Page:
Find Information About:

Drugs & Supplements

Get information and reviews on prescription drugs, over-the-counter medications, vitamins, and supplements. Search by name or medical condition.

Pill Identifier

Pill Identifier

Having trouble identifying your pills?

Enter the shape, color, or imprint of your prescription or OTC drug. Our pill identification tool will display pictures that you can compare to your pill.

Get Started
My Medicine

My Medicine

Save your medicine, check interactions, sign up for FDA alerts, create family profiles and more.

Get Started

WebMD Health Experts and Community

Talk to health experts and other people like you in WebMD's Communities. It's a safe forum where you can create or participate in support groups and discussions about health topics that interest you.

  • Second Opinion

    Second Opinion

    Read expert perspectives on popular health topics.

  • Community


    Connect with people like you, and get expert guidance on living a healthy life.

Got a health question? Get answers provided by leading organizations, doctors, and experts.

Get Answers

Sign up to receive WebMD's award-winning content delivered to your inbox.

Sign Up

Health & Sex

Font Size

1 in 5 Young Teens Report Having Tried Oral Sex

14-Year-Olds May See Oral Sex as Abstinence

Oral Sex Doesn't Mean Safe Sex continued...

"This has to be a consistent message: When people engage in oral sex they should use a barrier method," Landry says. "Unfortunately, in the U.S., fewer and fewer teachers are talking about how condoms can be used to prevent STDs or even pregnancy -- let alone how condoms can be used in the context of oral sex."

Most adults see oral sex as sex. Teens don't.

"It is not considered real sex to teens," Halpern-Felsher says. "They think they are still virgins if they had oral sex compared to vaginal sex. Oral sex is something else. For teens it is not under the rubric of sex as we know it today."

This has important implications for every kind of sex education.

"It is so incredibly important that when people are working with teens they must not just say, 'When you are having sex,' because that won't cover oral sex," Halpern-Felsher says. "We really need to break the barriers and start talking about all the things we consider to be sexual experiences."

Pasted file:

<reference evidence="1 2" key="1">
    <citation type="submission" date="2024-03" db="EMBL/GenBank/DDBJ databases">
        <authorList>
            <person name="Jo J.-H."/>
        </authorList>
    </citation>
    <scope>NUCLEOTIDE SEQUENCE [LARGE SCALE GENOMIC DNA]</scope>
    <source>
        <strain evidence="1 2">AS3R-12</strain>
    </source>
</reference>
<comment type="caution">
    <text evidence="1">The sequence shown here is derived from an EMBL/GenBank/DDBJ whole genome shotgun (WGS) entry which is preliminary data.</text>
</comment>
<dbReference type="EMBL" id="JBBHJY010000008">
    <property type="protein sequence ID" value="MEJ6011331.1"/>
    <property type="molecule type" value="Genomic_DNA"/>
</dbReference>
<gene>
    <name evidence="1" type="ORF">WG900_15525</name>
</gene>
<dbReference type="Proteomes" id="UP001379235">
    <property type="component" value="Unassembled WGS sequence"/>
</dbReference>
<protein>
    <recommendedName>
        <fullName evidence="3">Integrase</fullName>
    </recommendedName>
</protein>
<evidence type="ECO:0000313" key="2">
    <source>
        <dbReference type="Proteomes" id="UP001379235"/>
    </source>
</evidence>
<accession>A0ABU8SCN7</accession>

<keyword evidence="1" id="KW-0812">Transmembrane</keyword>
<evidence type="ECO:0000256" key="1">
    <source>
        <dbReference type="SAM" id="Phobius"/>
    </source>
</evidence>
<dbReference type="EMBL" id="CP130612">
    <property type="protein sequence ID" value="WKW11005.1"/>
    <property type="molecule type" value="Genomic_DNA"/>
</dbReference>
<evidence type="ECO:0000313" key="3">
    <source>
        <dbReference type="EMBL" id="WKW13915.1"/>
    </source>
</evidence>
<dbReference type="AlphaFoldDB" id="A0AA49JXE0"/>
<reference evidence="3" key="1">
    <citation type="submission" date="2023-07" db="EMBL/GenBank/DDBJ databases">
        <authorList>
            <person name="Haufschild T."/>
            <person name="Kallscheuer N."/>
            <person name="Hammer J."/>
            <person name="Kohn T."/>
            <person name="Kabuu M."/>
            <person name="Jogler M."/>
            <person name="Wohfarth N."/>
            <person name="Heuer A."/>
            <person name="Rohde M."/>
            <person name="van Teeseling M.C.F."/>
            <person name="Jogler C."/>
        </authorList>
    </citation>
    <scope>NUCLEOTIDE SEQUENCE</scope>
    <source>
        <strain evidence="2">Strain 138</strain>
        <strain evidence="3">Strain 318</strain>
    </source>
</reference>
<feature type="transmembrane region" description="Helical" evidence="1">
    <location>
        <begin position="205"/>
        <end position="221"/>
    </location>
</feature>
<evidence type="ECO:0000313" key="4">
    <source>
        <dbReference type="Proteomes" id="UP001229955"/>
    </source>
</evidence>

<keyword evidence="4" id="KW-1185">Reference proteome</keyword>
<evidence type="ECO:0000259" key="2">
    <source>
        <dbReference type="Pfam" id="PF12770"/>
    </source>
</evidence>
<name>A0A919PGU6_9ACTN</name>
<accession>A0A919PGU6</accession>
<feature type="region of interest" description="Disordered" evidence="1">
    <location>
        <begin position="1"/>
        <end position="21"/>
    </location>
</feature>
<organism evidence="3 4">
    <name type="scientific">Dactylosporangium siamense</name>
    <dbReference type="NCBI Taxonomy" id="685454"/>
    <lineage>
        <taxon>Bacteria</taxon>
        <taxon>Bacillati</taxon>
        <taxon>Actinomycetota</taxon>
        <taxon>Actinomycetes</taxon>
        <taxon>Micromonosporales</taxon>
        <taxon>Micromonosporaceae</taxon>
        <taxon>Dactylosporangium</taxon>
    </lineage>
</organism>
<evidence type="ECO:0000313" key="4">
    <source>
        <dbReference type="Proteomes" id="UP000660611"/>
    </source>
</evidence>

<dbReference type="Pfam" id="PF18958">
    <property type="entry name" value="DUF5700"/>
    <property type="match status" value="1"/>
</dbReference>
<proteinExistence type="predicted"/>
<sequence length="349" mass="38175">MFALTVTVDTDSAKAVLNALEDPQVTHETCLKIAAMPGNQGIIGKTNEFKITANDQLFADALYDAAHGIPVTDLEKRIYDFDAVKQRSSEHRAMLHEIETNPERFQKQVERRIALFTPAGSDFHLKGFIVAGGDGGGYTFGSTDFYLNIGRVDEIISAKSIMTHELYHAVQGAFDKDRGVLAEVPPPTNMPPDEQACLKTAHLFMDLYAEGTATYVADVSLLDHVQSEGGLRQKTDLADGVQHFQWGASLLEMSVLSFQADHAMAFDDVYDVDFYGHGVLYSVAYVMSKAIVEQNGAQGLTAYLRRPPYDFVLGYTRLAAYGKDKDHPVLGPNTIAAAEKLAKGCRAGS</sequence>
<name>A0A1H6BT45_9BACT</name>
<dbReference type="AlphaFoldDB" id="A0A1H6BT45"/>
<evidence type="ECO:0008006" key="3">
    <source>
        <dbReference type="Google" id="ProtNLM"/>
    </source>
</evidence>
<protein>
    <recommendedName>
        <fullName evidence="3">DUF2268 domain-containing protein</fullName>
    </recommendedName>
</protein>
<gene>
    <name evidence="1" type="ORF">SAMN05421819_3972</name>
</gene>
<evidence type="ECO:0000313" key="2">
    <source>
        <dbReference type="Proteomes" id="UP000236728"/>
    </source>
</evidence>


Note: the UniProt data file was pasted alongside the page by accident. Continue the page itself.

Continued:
When to Have the Big Talk

Since oral sex is already prevalent at age 14, these conversations have to take place before a child reaches puberty.

"There is no data on exactly how young you should start -- maybe at age 10 or 11, but we have no evidence," Halpern-Felsher says. "But regardless of the child's age, don't hide from the conversation. We do know that parents who have complete conversations with their children about sex have kids who make wiser decisions about these issues."

Halpern-Felsher and Landry say the "big talk" isn't as effective as more frequent, more casual conversations. There are many opportunities for such discussions.

"Instead of just one big talk, you absolutely need ongoing conversations," Halpern-Felsher says. "There are many teachable moments when we parents can discuss issues of sexuality with our children, especially as our culture is awash with sexuality. It is important to seize those moments rather than to let them pass by. It is important to be open and honest and have clear consistent messages with youth. The frequency and openness of conversations is important. It has effects both on delaying sex and on using protection when sex occurs."

Today on WebMD

couple not communicating
How to tell when you're in one.
couple face to face
Get your love life back on track.
couple having an argument
Turn spats into solutions
couple in argument
When to call it quits.
Life Cycle of a Penis
HIV Myth Facts
How Healthy is Your Sex Life
Couple in bed
6 Tips For Teens
Close-up of young man
screening tests for men
HPV Vaccine Future